|US4526435||Aug 25, 1982||Jul 2, 1985||Cgee Alsthom||Cable clamping device|
|US4657331||May 21, 1985||Apr 14, 1987||Amp Incorporated||Strain relief for electrical connector assemblies|
|US4764130||Feb 7, 1983||Aug 16, 1988||Amp Incorporated||Electrical connector having terminal housing retaining member|
|US4960387||Mar 12, 1990||Oct 2, 1990||Amp Incorporated||Pin saver|
|US4986769||Nov 16, 1989||Jan 22, 1991||Amp Incorporated||Polarization and keying mechanism|
|US5073127||Jan 31, 1991||Dec 17, 1991||Amp Incorporated||Strain relief assembly for flat cable connector|
|US5244415||Feb 7, 1992||Sep 14, 1993||Harbor Electronics, Inc.||Shielded electrical connector and cable|
|US5282757||May 7, 1992||Feb 1, 1994||Yazaki Corporation||Connector|
|US5431577||Jul 7, 1994||Jul 11, 1995||Uni-Star Industries, Inc.||Floating escutcheon|
|US5480329||Mar 17, 1994||Jan 2, 1996||Karlstroem; Anders||Plug connector housing|
|US5613881||Mar 24, 1995||Mar 25, 1997||Sumitomo Wiring Systems, Ltd.||Connector|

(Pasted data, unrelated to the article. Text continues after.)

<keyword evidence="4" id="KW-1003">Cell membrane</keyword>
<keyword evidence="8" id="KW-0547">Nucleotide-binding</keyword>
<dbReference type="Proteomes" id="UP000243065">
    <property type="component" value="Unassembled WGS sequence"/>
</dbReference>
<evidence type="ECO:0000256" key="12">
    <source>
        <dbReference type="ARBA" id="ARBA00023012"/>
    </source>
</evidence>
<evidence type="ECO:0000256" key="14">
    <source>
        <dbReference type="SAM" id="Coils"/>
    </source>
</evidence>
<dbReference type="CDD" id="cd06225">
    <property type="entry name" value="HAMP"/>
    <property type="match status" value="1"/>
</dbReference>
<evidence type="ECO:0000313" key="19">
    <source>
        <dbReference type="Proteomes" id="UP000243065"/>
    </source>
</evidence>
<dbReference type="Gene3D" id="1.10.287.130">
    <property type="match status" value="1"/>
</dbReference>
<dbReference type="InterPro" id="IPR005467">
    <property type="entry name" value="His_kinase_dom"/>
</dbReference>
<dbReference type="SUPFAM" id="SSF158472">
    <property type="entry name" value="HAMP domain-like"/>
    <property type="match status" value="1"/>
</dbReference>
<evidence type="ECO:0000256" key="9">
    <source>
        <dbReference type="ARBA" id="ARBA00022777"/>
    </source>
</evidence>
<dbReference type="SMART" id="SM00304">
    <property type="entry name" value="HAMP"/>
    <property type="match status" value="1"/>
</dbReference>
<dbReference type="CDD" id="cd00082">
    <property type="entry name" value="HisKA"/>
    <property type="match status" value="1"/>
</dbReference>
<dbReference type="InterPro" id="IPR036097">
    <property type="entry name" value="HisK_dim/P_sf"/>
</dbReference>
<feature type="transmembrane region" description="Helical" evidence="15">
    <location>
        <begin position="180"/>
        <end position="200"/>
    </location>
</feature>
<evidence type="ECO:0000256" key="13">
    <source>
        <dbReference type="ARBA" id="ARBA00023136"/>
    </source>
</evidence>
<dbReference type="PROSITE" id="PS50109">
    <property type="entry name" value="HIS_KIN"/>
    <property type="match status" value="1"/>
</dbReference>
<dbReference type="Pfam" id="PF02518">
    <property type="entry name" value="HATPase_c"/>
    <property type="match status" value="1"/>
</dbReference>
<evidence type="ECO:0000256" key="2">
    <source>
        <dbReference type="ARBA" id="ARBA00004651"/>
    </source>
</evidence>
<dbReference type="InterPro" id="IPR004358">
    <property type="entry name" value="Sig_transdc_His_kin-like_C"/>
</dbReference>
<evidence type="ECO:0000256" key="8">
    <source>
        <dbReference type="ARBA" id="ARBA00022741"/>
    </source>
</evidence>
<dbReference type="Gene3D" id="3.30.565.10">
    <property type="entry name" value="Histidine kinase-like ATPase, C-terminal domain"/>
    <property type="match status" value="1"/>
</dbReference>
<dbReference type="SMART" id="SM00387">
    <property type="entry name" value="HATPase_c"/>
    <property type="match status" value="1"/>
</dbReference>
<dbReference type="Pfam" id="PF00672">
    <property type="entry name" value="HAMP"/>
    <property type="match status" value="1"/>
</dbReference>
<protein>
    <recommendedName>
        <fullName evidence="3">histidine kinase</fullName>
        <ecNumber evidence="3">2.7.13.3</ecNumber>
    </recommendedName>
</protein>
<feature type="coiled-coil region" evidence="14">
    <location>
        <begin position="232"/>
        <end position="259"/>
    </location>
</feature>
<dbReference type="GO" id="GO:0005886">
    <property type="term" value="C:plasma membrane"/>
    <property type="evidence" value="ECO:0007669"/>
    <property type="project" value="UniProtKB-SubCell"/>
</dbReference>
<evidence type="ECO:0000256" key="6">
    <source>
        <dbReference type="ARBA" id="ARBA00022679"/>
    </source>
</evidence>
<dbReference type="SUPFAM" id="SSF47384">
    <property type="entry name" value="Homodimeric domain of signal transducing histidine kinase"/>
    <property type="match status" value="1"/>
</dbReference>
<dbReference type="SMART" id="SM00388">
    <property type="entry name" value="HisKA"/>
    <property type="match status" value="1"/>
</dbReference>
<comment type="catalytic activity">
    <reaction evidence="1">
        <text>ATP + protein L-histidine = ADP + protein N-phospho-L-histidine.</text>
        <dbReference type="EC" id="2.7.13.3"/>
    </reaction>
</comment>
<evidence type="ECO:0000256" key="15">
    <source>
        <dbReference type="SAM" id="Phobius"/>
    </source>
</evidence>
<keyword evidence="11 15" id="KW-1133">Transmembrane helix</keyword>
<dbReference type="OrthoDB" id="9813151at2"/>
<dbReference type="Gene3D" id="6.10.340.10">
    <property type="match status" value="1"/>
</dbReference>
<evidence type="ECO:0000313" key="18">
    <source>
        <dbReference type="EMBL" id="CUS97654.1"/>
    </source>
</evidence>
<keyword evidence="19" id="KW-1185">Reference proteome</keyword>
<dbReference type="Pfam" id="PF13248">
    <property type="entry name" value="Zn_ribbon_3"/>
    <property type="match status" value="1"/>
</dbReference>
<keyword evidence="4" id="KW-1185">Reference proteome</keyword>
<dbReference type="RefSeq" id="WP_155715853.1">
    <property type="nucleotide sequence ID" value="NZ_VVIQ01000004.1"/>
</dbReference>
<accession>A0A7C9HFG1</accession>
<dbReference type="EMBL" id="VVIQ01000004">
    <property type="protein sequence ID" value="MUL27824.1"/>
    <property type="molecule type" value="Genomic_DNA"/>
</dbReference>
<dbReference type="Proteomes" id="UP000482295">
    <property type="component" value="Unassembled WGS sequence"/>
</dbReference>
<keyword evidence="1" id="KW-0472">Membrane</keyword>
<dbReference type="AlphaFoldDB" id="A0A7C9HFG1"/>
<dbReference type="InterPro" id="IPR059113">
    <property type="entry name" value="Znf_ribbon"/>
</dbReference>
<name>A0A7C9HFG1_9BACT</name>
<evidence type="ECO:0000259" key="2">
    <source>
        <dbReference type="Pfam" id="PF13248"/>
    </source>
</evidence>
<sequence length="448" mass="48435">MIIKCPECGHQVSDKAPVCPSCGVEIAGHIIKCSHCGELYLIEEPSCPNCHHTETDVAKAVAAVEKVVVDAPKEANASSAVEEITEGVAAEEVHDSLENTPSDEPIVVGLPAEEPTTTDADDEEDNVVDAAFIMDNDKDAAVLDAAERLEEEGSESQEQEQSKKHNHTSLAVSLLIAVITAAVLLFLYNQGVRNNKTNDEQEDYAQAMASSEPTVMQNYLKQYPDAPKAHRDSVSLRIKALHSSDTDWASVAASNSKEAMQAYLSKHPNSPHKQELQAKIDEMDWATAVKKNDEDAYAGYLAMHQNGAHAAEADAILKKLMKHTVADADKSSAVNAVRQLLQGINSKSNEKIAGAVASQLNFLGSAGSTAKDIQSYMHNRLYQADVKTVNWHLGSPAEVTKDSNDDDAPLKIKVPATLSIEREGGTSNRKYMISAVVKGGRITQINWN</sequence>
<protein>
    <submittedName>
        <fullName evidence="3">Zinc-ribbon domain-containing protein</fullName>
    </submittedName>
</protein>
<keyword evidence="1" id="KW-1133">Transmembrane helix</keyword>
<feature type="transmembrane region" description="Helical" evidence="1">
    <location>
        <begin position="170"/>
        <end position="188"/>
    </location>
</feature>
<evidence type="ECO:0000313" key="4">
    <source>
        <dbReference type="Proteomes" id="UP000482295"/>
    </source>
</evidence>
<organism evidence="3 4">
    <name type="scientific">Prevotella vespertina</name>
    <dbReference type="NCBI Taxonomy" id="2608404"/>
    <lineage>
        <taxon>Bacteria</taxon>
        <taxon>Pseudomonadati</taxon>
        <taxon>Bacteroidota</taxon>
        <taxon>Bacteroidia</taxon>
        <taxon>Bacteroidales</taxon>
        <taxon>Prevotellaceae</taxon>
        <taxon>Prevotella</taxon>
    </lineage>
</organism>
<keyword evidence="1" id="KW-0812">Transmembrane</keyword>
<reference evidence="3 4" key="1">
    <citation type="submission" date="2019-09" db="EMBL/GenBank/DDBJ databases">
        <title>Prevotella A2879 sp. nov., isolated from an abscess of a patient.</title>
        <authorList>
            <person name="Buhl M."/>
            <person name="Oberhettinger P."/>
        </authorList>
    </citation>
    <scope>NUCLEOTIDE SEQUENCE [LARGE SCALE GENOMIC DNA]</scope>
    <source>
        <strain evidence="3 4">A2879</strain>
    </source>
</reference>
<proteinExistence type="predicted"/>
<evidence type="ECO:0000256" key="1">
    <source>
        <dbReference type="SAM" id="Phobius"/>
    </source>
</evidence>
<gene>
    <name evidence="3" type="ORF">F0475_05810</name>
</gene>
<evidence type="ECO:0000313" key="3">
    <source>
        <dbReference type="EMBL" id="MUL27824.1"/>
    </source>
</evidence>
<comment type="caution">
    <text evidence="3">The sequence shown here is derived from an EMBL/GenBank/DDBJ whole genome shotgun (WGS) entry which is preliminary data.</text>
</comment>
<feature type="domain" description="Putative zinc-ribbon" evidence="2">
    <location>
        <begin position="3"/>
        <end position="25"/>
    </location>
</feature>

|US5890931||May 30, 1997||Apr 6, 1999||Connecteurs Cinch||Polarizing system for electrical connectors|
|US6247978||Jan 19, 2000||Jun 19, 2001||Advanced Connecteck Inc.||Electrical connector with a plurality of unitary conductive clamping elements, each of which has two ends for clamping respectively a conductor of an electrical cable and a terminal pin|
|US6354878||Nov 9, 1999||Mar 12, 2002||Berg Technology, Inc.||Electrical connector with interchangeable ferrule|
|US6416346||Apr 27, 2000||Jul 9, 2002||Sumitomo Wiring Systems, Ltd.||Connector|
|US6478631||Dec 15, 1999||Nov 12, 2002||Tyco Electronics Corporation||Electrical connector with split shells and retention clip|
|US6524135||Sep 20, 1999||Feb 25, 2003||3M Innovative Properties Company||Controlled impedance cable connector|
|US6840789||Nov 19, 2003||Jan 11, 2005||Sumitomo Wiring Systems, Ltd.||Connector and a method of assembling it|
|US7059892||Dec 23, 2004||Jun 13, 2006||Tyco Electronics Corporation||Electrical connector and backshell|
|US7137848||Nov 29, 2005||Nov 21, 2006||Tyco Electronics Corporation||Modular connector family for board mounting and cable applications|
|US7294010 *||Mar 12, 2007||Nov 13, 2007||General Electric Co.||Connecting assembly with main and secondary connectors|
|US7300317||Dec 8, 2005||Nov 27, 2007||Jst Corporation||Electrical connector having a housing including an asymmetrical surface|
|US7303438 *||Oct 7, 2005||Dec 4, 2007||Molex Incorporated||Plug connector with mating protection and alignment means|
|US7318757||Jun 30, 2006||Jan 15, 2008||Fci Americas Technology, Inc.||Leadframe assembly staggering for electrical connectors|